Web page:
Date of Award

9-2013

Document Type

Open Access Dissertation

Degree Name

Doctor of Philosophy (PhD)

Degree Program

Psychology

First Advisor

Nilanjana Dasgupta

Second Advisor

David Cort

Third Advisor

Ronnie Janoff-Bulman

Subject Categories

Psychology | Social Psychology

Abstract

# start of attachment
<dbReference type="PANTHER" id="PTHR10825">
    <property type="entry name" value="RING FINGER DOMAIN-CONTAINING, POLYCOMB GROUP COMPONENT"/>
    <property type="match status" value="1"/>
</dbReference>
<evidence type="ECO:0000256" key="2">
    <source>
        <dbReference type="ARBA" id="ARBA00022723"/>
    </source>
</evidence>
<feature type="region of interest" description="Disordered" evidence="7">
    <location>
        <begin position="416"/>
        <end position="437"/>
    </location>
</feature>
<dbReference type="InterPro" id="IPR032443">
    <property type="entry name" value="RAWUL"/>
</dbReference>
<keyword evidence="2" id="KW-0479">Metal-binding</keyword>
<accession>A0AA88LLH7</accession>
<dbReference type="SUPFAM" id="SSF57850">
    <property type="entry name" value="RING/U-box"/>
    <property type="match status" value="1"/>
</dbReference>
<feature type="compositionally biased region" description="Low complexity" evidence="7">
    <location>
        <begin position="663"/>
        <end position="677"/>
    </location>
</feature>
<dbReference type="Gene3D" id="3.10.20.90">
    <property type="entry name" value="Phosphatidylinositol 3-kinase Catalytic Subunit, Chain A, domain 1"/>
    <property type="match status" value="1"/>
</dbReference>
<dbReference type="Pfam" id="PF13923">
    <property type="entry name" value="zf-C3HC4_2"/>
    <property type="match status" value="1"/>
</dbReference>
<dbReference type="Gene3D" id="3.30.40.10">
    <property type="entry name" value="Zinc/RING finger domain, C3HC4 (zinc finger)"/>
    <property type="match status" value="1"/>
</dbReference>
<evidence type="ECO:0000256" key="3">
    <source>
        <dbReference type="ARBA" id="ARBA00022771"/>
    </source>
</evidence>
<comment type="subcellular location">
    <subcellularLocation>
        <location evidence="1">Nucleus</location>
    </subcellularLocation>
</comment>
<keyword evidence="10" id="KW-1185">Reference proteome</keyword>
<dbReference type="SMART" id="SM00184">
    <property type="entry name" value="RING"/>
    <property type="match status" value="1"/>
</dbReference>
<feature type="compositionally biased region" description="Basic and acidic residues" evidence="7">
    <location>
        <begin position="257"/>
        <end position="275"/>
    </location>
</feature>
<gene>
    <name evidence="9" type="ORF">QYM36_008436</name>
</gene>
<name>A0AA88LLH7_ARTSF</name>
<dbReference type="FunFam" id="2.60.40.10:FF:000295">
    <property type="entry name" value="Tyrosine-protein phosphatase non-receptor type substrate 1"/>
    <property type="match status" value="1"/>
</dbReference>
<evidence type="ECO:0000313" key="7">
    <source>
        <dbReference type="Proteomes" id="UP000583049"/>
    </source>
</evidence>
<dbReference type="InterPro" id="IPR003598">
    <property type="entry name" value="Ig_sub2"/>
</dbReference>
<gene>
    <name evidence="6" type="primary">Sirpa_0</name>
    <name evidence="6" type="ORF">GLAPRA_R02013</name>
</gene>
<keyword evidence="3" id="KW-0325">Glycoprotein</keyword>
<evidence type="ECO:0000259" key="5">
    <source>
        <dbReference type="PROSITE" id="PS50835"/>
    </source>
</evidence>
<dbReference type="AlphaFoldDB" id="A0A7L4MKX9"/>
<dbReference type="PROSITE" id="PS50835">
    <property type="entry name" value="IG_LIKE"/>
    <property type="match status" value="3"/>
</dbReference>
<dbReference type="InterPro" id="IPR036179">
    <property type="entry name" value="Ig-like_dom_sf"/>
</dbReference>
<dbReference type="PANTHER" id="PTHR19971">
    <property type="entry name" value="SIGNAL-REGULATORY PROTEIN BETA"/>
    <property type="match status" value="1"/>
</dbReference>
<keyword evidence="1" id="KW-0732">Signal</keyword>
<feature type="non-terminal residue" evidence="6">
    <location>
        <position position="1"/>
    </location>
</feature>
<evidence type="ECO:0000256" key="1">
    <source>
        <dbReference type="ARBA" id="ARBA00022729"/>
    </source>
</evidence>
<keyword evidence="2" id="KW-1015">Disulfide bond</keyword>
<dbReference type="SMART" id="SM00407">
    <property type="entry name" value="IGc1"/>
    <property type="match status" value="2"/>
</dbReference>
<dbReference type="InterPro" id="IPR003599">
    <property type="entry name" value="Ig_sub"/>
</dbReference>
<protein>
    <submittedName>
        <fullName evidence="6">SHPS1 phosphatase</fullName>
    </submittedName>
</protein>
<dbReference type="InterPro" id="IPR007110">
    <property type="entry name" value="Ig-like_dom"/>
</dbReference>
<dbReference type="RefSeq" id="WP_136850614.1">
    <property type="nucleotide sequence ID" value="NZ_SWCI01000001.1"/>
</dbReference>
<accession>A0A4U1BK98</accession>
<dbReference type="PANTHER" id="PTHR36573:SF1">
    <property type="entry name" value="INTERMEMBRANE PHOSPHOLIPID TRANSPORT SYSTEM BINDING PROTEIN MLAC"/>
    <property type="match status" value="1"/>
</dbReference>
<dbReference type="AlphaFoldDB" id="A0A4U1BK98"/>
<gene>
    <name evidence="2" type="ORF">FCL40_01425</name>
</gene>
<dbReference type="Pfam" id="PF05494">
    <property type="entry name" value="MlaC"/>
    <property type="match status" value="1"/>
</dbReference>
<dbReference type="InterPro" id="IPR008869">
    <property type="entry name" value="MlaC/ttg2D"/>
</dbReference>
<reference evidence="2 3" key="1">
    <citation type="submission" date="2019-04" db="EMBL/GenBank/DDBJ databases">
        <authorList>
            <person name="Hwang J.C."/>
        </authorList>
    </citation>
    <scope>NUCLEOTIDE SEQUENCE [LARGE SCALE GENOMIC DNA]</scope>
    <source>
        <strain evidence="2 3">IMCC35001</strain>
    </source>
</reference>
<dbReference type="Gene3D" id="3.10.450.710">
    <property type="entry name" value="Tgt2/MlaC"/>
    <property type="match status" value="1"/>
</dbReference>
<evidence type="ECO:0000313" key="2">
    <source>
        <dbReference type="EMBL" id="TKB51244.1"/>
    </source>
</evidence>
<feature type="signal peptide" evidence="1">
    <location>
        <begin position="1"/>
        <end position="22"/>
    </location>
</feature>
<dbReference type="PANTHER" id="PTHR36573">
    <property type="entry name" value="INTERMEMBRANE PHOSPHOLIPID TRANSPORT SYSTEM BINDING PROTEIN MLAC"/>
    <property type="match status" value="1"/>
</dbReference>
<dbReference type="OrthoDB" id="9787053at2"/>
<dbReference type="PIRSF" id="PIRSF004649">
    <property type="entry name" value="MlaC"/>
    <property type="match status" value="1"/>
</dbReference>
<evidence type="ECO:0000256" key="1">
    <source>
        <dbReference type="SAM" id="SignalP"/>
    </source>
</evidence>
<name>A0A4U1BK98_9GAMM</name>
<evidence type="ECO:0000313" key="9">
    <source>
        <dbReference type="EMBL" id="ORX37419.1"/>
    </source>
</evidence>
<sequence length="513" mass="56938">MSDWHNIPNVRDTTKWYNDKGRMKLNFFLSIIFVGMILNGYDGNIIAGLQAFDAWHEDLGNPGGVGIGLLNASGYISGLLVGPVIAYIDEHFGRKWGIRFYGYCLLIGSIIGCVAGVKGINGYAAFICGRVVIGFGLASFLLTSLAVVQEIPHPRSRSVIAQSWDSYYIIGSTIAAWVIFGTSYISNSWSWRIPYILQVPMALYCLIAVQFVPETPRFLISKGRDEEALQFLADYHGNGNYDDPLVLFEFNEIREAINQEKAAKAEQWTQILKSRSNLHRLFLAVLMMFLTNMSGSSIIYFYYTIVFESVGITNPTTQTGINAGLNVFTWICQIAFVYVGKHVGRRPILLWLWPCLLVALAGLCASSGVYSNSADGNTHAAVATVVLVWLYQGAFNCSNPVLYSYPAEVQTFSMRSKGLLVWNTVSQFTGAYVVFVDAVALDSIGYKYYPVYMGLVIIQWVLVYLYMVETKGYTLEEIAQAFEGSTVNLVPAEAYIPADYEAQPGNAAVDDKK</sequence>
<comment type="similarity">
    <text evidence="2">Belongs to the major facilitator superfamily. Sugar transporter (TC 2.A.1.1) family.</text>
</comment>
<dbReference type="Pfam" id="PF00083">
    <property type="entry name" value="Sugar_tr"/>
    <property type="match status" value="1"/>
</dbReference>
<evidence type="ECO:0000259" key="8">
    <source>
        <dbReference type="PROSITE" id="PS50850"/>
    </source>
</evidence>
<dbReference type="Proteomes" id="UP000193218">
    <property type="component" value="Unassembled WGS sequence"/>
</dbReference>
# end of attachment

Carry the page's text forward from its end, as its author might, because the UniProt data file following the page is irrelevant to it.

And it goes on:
Three experiments explored the way in which different framings of multiculturalism influence White American perceivers’ attitudes towards ethnic minorities and inclusion of them in the national group. Results showed that while participants always preferred Whites to ethnic minorities, the difference in liking was largest when multiculturalism was described as permanent and Whites were present (vs. absent) in that description. In contrast, differences in liking did not vary by the role of Whites when multiculturalism was described as temporary (Studies 1 and 2). Second, Whites were always seen as more American than ethnic minorities, but particularly when Whites were present (vs. absent) in the description of multiculturalism regardless of the temporal framing (Studies 1 and 2). Third, participants experienced a greater need to affirm the White status quo when multiculturalism was described as permanent and Whites were present (vs. absent) in the description (Study 2). Finally, bias against ethnic minorities was greatest when the description of multiculturalism affirmed the primacy of White heritage in the definition of the nation. Overall findings suggest that not explicitly including the majority group in multiculturalism may lead to better relations between them and minority groups.

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